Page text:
If you were actually likely to do anything that might be true…but you won’t. Aside from writing macho comments, that is. Guess we’re both useless, but I do have the excuse of having a career and a family here.

            I didn’t leave the US out of any protest (business, then marriage and family) but I have over the last 2 decades, seen the US become a country I hardly recognize. My current country of residence is not perfect by a long shot, but I feel far less threatened by the authorities here, and those authorities actually feel restrained by the law. Perhaps I cannot afford a huge American-style house or drive a Suburban, or buy as many kinds of organic vegetables as you, but I’m also far less likely to run afoul of an increasing number of legal infractions. And I do not think the examples I listed are shallow. They are indicative of a very sad change in the basic character of the population.

            If I ditched my life here to come back and fight, which side would I join? The Republicans, with their anti-intellectual, anti-science, and fundamentalist Christian base? Or the Democrats, with their “bigger government is better government” redistributionist statism and contempt for the “masses” they claim to want to help? Or the Tea Party, who believe in smaller govt and less regulation but seem to have no plan or philosophy beyond that? No thanks. The country has changed too much.

            Good luck with your brave fight in the comment threads. You’ve got the powers that be quaking in their boots!

          • Anonymous

            I’m not quite sure what you’re getting at — you’re the one pulling the Internet tough guy routine, full of hyperbole and bluster, not me. Stop projecting, please.

            If you want to respond to what I’m actually saying — that the country is better off with blustering, indignant, ultimately useless buffoons as yourself voluntarily separating themselves from the electorate — then do so. Otherwise, I’m not interested in feeding your “mall ninja” routine any longer.

          • Thrye

            blustering, indignant, ultimately useless buffoons…mall ninja

            You seem to be doing the blustery namecalling here.

            You go enjoy your patdowns and microwavings secure in the knowledge that you don’t have to put up with me and my uselessness, duckie. Just try to forget that you’re doing nothing to oppose it….kind of useless. Like this thread has become.

            Byebye, duckie.

  • http://pulse.yahoo.com/_Y72TJATBNXTNDUDMUOW6WZF5RY tdperk

    “I know that the plural of “anecdote” is not “data” ”

    I keep on hearing that phrase. I find it to be nonsensical. All the anecdotes there are is all the data there can be in this sort of thing.

    Your experience is corroborated I believe to an universal degree by all other reports. The TSA is employing the scanners and porno patdowns as an escalated example of security theater–they dispense with it when they feel its use will bring too much political heat on them.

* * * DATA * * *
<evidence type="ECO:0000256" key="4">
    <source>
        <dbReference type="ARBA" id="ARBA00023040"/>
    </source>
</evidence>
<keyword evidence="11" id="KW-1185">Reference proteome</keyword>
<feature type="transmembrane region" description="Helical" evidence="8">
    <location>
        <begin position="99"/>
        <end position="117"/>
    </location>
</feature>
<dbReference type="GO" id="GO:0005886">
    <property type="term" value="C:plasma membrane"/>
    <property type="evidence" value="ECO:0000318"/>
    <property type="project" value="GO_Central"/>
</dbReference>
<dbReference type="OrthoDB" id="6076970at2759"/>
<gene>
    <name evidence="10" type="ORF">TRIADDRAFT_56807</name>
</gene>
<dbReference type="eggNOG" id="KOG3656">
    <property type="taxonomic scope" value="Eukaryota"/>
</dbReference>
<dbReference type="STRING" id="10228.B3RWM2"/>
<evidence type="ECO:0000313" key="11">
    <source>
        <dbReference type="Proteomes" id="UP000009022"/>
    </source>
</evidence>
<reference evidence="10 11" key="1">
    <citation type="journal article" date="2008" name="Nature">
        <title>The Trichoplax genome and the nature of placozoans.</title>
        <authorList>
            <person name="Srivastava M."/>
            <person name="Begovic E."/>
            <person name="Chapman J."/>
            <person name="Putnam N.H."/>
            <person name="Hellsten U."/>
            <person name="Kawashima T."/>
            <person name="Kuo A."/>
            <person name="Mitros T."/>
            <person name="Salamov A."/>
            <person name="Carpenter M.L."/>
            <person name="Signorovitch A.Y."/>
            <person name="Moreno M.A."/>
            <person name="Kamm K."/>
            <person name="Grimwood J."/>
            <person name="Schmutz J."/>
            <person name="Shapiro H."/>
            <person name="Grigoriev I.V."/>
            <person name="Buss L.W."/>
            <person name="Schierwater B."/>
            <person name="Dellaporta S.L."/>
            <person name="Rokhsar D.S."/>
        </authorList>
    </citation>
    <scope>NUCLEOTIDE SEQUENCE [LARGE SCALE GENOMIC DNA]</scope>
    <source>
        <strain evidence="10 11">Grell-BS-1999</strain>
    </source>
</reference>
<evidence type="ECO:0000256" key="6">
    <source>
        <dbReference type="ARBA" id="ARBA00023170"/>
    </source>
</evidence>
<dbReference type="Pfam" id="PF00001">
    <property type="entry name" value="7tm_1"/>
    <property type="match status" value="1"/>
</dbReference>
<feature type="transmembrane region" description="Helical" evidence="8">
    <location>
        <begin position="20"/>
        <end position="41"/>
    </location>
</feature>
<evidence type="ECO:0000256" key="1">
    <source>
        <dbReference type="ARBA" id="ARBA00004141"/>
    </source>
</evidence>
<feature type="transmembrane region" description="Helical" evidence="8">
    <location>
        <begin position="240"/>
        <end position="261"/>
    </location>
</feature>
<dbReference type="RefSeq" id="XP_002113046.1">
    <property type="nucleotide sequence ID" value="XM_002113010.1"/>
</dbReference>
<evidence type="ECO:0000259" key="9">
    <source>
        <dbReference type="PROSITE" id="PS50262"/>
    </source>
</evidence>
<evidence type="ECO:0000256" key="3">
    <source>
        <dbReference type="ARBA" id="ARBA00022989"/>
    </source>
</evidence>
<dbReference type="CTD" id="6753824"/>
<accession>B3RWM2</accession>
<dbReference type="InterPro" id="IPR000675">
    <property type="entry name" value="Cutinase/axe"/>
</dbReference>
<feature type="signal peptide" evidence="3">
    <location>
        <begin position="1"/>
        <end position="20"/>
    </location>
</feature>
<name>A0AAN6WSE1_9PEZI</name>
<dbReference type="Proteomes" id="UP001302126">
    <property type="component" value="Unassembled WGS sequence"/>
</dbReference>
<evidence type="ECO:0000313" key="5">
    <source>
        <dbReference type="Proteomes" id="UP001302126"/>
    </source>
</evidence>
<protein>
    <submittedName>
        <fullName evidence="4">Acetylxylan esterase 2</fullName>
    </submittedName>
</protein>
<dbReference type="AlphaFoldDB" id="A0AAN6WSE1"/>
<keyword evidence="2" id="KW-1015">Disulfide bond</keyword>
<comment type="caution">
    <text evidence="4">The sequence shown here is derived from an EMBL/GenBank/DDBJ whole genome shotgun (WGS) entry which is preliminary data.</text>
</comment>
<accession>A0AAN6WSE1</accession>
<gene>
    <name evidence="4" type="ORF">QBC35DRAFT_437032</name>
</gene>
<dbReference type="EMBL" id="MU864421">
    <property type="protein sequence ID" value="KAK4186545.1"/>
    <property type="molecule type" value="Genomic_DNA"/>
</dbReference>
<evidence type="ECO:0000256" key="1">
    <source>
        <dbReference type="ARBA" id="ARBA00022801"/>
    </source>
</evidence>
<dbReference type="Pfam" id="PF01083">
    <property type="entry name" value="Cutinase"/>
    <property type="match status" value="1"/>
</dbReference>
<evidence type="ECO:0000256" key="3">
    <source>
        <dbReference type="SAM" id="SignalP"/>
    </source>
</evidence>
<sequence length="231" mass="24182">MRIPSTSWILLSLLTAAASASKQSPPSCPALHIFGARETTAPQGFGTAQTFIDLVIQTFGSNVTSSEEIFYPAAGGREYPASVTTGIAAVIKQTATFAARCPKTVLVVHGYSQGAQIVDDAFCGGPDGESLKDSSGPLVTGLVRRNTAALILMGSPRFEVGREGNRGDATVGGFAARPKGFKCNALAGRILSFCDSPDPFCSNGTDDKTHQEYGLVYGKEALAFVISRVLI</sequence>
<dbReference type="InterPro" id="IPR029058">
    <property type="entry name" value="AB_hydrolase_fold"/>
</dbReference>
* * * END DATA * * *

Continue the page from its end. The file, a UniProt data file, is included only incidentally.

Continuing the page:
They are grotesque frauds who do us no good and much harm.

  • http://conservativebootcamp.com Martin Hale

    It was with great interest that I read the other day in Der Spiegel that the CEO of the Dusseldorf airport, who is also the president-elect of the German association of airports, is calling for sorting passengers into threat groups, based in part upon age and ethnicity. He cites the ever-downwardly escalating spiral of detection/concealment as a failing strategy. Other factors mentioned (though not by the Dusseldorf gentleman) in the article are biometric data and flight booking data. In other words, profiling based on age, nationality, origin/destination of flight, among other things.

    One interesting quote from the Der Spiegel article was from the head of the IATA

    “With today’s terror threats, we need to be able to find bad people, not bad objects. We can only do that by assessing passengers for risk with appropriate security checks to follow.”

    It’s interesting to hear from someone who wishes to replace the current pretence of security theatre with actual security measures.

  • http://www.facebook.com/people/Michael-Gebert/1122931181 Michael Gebert

    “more reasons to believe that the TSA is not doing all that it should be doing in order to prevent airport and airline-related terrorism.”

    That would be true even if they were X-raying and groping everybody. We should consider it a win if they are not doing something that probably didn’t do anything for security, because they’re afraid of the backlash when something does happen after they’ve spent however many months doing the especially useless and irritating thing.

  • Tedst

    Yes, somehow it has become oddly fashionable to argue with the quote of a Nobel prize winner. I don’t get it either, especially when it is painfully true.

  • Army of Davids

    Seattle AIT machines also cordoned off on Christmas Eve.

    At a smaller Michigan airport, my anecdotal evidence of the 3 people I witnessed getting the grope-down:

    - 75+ yr old lady who looked bewildered.
    - 50ish woman (overheard her say she knew the routine)
    - mother in Muslim headscarf and large skirt along with her two toddler girls. The way the girls hugged each other under the gaze of the TSA officers would have made the picture of the year if my camera wasn’t in the xray machine.